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In a previous web log, I explained the basics of Shibboleth as our central authentication- and authorisation infrastructure (AAI). I would like to continue by giving you an indication of the implications within our SAP environment.

    • no direct access to our SAP systems (not even Bex Analyzer) is allowed anymore. All access needs to be done via our Enterprise Portal. Once logged in, one can access the SAP environments via a link. This link starts the SAP gui via a sap shortcut file.
    • identification on the portal is done via Shibboleth authentication. The portal will further determine what the user is allowed to do.
    • Every SAP application outside the portal needs to implement calls to Shibboleth for identification


      In this web log I will explain how the latter is done within BSP using our e-recruitment application as an example.

      When an applicant wants to use our e-recruitment application, he/she needs to request a userid/password in order to access and protect their own data. This userid/password resides outside the regular authentication system within the K.U.Leuven. This seems contradictive to what we want to achieve with Shibboleth, but there are good reasons for that:

      • We don’t want to ‘pollute’ our authentication systems by creating more users than needed. Not every applicant will become an employee.
      • Existing students and employees can of course apply for jobs. As such it seems reasonable that they use their student/employee userid for accessing the application. The problem with that is the fact that the employee’s contract can end or a student can stop studying (he/she got his/her degree or gave up studying). That implies that he/she doesn’t have any user id anymore and thus has no access to the system. If he/she doesn’t have any access to the system, he/she won’t be able to access their applicant’s data.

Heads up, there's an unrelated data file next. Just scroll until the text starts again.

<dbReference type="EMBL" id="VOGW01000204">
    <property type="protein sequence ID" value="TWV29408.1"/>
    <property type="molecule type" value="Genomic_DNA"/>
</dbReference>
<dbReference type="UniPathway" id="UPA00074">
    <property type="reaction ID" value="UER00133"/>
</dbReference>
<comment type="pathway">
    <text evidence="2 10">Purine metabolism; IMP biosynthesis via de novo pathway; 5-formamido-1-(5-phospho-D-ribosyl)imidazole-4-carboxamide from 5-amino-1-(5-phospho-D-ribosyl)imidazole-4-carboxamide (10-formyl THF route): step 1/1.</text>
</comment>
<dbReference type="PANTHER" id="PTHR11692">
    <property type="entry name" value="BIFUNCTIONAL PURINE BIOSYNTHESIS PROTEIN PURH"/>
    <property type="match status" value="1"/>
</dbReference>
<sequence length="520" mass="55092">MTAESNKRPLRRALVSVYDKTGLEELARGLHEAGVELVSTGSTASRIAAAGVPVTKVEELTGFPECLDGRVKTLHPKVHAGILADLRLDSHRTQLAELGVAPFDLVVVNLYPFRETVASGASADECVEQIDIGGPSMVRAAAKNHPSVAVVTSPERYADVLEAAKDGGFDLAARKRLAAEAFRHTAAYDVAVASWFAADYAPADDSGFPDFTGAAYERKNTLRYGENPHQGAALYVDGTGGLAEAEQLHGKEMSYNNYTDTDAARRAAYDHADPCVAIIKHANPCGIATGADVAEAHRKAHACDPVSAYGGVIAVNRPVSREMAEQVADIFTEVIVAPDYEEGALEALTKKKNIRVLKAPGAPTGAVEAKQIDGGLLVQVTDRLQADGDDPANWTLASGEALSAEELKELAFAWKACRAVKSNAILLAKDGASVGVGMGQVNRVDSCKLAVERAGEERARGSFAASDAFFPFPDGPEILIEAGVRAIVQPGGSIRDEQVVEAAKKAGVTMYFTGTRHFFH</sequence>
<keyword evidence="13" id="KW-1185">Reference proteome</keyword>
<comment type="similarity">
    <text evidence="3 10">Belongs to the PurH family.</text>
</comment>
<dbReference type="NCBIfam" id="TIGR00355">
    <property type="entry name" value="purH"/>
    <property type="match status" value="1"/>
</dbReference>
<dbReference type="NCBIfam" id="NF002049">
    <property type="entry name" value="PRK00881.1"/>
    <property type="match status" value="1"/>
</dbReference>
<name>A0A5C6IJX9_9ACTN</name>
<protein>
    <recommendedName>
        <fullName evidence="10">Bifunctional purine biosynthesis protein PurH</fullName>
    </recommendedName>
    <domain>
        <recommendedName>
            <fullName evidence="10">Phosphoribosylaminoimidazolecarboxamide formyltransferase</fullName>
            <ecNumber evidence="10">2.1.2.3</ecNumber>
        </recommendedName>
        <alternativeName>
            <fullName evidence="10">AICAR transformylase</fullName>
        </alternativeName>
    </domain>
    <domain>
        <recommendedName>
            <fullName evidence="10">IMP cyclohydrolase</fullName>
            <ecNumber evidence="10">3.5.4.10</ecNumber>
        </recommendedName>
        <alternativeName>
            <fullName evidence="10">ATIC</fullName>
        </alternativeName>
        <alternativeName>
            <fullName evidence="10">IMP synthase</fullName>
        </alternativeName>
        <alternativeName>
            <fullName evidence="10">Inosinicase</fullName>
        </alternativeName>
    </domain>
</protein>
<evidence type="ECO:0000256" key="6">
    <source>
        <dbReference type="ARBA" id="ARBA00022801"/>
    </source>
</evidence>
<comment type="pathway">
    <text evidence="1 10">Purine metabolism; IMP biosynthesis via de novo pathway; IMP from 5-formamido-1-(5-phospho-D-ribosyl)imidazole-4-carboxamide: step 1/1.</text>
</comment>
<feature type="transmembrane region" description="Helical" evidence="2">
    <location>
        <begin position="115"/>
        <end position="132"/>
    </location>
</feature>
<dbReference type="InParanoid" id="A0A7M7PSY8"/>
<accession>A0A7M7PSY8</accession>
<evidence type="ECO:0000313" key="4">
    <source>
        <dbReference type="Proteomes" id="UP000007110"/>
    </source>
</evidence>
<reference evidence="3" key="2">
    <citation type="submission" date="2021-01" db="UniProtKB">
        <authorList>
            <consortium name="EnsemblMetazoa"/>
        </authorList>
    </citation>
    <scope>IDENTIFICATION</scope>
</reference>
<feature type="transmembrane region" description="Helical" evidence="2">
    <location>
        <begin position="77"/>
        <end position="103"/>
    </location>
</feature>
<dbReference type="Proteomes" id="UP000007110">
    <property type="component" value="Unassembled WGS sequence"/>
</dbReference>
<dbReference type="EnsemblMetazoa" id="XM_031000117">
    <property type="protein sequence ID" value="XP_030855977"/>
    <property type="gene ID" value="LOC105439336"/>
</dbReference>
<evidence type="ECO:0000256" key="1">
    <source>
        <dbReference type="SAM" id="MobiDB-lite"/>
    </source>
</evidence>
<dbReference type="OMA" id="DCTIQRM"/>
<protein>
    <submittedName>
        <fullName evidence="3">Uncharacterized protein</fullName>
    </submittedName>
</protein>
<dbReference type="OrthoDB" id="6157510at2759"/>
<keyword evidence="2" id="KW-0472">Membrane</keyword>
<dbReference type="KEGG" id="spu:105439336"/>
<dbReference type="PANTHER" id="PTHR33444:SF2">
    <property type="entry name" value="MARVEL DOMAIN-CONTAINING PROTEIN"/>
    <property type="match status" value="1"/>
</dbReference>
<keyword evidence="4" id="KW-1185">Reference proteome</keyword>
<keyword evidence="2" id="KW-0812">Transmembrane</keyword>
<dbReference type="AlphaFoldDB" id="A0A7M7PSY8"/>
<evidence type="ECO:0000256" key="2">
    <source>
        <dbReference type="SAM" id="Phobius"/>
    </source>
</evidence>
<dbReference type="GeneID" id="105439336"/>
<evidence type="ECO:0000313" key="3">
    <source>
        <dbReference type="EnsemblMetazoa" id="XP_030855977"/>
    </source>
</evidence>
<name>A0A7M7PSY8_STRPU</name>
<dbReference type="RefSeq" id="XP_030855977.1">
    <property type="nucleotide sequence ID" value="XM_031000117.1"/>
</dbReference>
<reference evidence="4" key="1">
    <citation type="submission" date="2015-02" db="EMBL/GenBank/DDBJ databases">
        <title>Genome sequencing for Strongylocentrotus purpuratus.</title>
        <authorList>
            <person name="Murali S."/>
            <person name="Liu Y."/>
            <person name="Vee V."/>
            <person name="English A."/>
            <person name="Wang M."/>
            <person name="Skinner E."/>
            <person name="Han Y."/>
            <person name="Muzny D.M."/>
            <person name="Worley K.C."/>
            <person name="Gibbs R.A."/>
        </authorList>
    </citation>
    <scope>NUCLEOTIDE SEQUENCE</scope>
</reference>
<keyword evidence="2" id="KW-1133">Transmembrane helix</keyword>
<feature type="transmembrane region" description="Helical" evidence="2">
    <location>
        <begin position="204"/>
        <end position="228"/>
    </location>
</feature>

Needless to say this isn’t the way to go. Therefore a separate user id/password for e-recruitment was required. Before Shibboleth, the flow looked like this. 

      1. An applicant requested a user id by providing an e-mail address.
      2. The applicant received the user id by e-mail
      3. He/she logged in via that user id and password
      4. The applicant indicated whether he/she was still an active student or employee (meaning he/she had an active userid) or external person. This was needed in order to copy data out of their student or employee file. As long as they were active students/employees, the respective systems were the single source of data for them and the data could only be changed in those systems. Once the student/employee was no longer active or the applicant was an external person, the data could be changed in the e-recruitment system itself.
      5. If not external, the applicant needed to authenticate. For the student, it was carried out directly against an LDAP server. For the employees, a SAP userid/password was needed
      6. When authenticated, he/she could continue to fill in their data. Some data though would be automatically copied over and the user couldn’t change that data.

      That is all history now. When Shibboleth was introduced, authentication against LDAP (directly) or SAP was no longer allowed. Thus the flow looks like this now:

        1. An applicant indicates that he/she needs a user id